Monday, July 20, 2015

Lowell Mill Dress - L

My court dress is on a brief time out.  Luckily (ha, snort, ha) I have another project to fill the time I don't have.  I'm making the 1830's Lowell Mill pattern.  It's not a complicated dress but the pattern makes it so much more confusing than it needs to be.   Why?  It's based on a real dress, originally made in 1827  and refashioned in 1836.  Apparently the pattern assumes you want your dress to be exactly the same.  Here are some of the odd things:

-  There are 4 skirt panels that are different widths for no apparent reason with a center back placket cut in the middle of one of them.  I cut 3 panels with a center back seam.  Same total width.

-  The center back has fabric that extends inches beyond the side back seam for no apparent reason than that is how the original dress is.  Maybe the fabric wasn't trimmed during the refashioning?  I am not cutting it that way.  The bodice is lined and no additional strength or support is needed at the side back.

-  The front bodice lining cutting instructions and layout show it cut on a fold, on the grain.  But is also 'says' cut on the bias.   The fashion fabric is cut in the bias and is shown that way on the pattern piece and in the layout.  Confusing?  Yes!  The pattern company was contacted.  No response.  I chose to cut on the grain because I don't want to give my bust any extra opportunities for random movement or stretching.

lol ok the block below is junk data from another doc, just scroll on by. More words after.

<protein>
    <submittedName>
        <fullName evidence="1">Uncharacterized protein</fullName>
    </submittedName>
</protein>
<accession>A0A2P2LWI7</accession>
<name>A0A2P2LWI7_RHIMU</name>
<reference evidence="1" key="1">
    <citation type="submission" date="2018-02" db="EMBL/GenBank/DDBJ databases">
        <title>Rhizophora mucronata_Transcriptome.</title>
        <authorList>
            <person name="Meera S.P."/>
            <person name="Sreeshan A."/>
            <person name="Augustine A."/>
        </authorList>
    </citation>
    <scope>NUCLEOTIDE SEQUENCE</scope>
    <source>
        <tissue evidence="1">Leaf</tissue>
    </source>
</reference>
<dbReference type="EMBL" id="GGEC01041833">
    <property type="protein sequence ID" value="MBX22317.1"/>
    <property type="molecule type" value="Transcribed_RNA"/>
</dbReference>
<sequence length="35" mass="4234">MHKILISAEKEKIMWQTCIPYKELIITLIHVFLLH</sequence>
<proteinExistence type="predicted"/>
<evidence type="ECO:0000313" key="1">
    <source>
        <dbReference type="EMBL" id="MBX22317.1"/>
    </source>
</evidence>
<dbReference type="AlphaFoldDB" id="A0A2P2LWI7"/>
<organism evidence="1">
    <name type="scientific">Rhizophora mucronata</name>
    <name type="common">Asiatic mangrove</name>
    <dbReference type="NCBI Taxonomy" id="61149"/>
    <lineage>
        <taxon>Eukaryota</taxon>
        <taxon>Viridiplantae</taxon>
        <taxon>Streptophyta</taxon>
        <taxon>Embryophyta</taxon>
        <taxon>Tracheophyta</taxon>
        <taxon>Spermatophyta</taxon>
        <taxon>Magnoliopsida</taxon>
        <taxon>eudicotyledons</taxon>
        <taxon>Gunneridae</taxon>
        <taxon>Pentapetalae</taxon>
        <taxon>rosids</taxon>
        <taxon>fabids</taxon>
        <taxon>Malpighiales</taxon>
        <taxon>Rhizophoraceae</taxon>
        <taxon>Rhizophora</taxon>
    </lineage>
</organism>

- The pleating marks don't work.  There is even a physical pleating gauge for the skirt that leaves your skirt 10 - 12 inches too big.  Or I'm just really unclear on what their pleating diagram means (I'm not).

- The sewing instructions assume you are sewing by hand as with the original.  3 bodice fittings and two sleeve fittings are built in.  And the order of construction doesn't play well with a sewing machine. So I'm flying without a net on this one.  Imagine, if you will, pleating those gigantic sleeves and basting in the pleats.  Then baste the sleeve into the armscye.  All so you can fit the forarm and trim excess fabric.  Next, you un-baste the sleeve and pipe the length of the (now fitted) sleeve seam.  NOW you get to sew in the sleeve for real.

As I mentioned, the back of the pattern is big.
Even for me, it's really big.  I cut the back 2 sizes smaller than the front and did a FBA.  I don't have a picture of the front in fashion fabric, but you can see from the lining muslin that the front has zero room to spare.  where as the back has two inches plus on each side of the closure and a couple of inches at each side back seam.  We took a little from the side seam too.  I'd carefully gathered the fabric either side of the back closure, per pattern instructions and that entire part of the center back will be cut off.
Next post update I'll show the work on the sleeves.  I don't want to get too confident in my pleating until I can make sure they actually fit correctly.

The one thing I didn't expect was that the pelerine would need a full bust adjustment too!  OF COURSE it does.  It goes over the bust.  I made one.  It's lovely and also useless.  It's designed for an A cup.  This isn't a joke.  It will only work if I take giant darts.  I'll try to remember to take a picture when the bodice is complete.

Now...  back to the giant plastic court gown........